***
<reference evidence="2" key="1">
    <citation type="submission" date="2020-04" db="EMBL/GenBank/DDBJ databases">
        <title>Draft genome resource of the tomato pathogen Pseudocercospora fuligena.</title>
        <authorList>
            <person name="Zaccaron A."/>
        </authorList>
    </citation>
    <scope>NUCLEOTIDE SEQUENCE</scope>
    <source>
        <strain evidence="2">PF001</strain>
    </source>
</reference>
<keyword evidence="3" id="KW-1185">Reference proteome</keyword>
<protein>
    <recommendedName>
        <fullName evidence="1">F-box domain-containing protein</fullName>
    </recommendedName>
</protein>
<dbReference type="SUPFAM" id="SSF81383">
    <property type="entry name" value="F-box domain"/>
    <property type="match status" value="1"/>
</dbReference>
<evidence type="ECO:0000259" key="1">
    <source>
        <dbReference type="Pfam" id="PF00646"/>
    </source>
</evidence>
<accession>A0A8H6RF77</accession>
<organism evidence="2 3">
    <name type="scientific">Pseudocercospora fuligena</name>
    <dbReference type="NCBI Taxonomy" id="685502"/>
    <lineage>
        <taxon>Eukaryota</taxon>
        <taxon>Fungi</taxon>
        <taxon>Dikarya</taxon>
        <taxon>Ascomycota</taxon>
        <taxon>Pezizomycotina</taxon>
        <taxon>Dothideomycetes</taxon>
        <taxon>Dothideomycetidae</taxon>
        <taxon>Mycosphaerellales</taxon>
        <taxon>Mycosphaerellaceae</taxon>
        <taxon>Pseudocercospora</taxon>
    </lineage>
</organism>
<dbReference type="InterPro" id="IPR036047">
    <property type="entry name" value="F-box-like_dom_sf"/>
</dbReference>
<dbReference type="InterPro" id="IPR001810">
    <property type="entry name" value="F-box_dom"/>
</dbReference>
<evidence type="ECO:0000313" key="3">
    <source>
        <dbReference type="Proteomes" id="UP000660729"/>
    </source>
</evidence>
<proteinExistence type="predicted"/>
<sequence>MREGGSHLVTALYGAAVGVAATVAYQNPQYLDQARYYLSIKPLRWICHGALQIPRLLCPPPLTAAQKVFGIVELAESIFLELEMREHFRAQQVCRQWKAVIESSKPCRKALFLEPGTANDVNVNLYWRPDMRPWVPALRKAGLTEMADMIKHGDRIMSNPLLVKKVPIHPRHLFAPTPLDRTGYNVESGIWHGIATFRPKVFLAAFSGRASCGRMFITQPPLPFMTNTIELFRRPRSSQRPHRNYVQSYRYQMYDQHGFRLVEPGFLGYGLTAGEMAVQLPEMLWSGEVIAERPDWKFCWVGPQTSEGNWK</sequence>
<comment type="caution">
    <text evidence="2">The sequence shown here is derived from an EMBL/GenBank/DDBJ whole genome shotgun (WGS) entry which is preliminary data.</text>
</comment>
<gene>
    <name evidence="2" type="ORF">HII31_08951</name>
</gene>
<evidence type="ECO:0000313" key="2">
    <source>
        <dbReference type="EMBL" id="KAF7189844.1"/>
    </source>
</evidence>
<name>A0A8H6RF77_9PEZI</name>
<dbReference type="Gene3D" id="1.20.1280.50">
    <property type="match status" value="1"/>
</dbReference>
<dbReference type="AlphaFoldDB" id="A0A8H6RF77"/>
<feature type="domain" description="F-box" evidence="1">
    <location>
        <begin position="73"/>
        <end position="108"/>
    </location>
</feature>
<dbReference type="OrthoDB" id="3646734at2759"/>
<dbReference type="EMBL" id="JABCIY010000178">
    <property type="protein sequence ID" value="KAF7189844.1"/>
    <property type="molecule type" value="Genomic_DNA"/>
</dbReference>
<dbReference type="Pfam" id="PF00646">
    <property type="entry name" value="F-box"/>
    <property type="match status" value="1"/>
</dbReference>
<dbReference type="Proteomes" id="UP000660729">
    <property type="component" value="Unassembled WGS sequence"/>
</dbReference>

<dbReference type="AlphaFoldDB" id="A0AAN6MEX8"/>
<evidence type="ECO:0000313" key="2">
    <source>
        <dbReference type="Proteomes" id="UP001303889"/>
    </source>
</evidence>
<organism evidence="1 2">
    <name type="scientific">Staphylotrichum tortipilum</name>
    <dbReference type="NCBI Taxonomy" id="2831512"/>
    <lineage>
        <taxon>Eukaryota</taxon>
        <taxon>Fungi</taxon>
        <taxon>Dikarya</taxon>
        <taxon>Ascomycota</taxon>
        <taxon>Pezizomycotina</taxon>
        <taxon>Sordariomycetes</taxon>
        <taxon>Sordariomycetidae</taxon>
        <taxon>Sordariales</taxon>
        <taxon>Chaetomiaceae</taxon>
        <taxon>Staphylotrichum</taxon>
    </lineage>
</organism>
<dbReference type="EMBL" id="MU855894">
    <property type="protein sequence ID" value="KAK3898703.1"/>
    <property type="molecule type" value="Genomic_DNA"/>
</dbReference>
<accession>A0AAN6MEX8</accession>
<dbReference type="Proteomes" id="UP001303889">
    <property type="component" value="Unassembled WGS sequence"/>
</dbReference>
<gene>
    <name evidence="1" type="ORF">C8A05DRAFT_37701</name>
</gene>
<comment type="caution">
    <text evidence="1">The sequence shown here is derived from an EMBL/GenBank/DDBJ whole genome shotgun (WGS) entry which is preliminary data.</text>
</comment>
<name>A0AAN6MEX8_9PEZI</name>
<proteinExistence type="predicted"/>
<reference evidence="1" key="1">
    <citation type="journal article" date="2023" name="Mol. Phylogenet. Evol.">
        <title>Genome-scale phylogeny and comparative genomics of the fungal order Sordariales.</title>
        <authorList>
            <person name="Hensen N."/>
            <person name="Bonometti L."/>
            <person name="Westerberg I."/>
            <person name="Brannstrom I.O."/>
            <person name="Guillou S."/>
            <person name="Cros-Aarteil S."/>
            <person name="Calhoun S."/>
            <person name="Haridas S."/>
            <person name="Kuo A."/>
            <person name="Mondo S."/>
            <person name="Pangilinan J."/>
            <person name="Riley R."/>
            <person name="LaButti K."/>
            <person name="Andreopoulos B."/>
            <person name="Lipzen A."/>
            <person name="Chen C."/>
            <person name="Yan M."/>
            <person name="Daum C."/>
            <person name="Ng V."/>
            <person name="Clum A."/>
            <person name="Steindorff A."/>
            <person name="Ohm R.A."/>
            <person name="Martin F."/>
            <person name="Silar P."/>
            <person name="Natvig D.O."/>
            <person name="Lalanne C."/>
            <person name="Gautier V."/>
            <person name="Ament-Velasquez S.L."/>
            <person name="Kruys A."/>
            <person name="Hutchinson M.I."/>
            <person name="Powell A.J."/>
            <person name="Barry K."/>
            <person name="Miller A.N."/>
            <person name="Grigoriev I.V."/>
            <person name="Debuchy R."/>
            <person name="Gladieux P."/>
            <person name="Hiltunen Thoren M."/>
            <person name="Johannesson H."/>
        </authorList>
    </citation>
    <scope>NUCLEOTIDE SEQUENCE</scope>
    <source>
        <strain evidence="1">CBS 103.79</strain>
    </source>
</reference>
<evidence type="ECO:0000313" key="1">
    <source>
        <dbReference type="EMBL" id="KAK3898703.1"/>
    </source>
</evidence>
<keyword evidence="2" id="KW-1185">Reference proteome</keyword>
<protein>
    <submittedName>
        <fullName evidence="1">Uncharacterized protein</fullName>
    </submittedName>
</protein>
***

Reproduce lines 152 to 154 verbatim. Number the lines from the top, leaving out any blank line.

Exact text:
            <person name="Ng V."/>
            <person name="Clum A."/>
            <person name="Steindorff A."/>